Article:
Why do they do it?: Stories are the key driver of work for the dev team (they are the things that get planned and reprioritised). A story will be delivered as a series of development tasks but until all of those tasks are complete, the system won’t do anything additionally useful for the user. Keeping stories small helps the dev team concentrate on the smallest set of changes that will add value to the system. It also means that changes in priority don’t end up with large chunks of work undelivered.
How does this help our business?: Delivering business value in small steps is hard to do. Everyone is excited and motivated by the big picture but each little incremental improvement in what you bring to your users is a chance to win more business (not every user needs every feature of the system) and to learn what users really want. You might have a great idea for a comprehensive set of dashboards your users can use to manage their business but perhaps you’ll find out that just a very small number of key metrics gives them everything they need.
How do I know it is going well (or not)?: It’s important when building in such small increments that the work doesn’t become fragmented with small additions scattered about the system. Even if it is delivered in a number of small steps, you may need to deliver a varied set of discount codes and coupons in order to attract and retain all the different types of online shopper you’re looking to attract. Having a Roadmap helps keep work coherent and the ‘big picture’ in mind whilst working on these small fragments of value.
With thanks to @ratkins on twitter for suggesting this practice.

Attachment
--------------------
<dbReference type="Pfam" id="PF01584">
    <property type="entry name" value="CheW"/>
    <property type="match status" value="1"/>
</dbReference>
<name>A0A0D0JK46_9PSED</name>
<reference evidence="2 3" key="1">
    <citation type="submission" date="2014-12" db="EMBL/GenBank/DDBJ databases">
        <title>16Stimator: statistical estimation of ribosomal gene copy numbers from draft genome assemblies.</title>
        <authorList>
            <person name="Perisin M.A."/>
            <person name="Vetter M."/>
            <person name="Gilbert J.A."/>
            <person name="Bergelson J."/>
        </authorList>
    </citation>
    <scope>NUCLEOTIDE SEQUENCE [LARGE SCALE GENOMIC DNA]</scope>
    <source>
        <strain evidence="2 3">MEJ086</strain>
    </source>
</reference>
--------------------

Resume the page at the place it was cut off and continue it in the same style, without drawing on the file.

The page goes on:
What is it?: The practice of Sustainable Pace is simply one of keeping the number of hours in a working day and working week to a manageable level. What is manageable? Well, it’s different for different people but 8 hours per day, 40 hours per week seems to work well for most developers I’ve worked with, some are able to happily sustain 50 hours, and a rare few 60+ hours. The main criterion, though, is the team is able to sustain the number of hours without quality of work dropping off or people burning out.
Why do they do it?: Delivering software is hard work. It may not look it to an outsider, and it often doesn’t feel like it to the developer as they work; after all it’s not nursing or teaching. But it is a constant shift between thinking like a tester, to thinking like the machine, to thinking like a user, to talking to those users (or their proxies), and so on. It requires a lot of concentration and mental agility. Tired developers often make mistakes that can be hard to find and fix later down the line so Sustainable Pace recognises that there is a balance between the amount of hours worked and the quality of work delivered.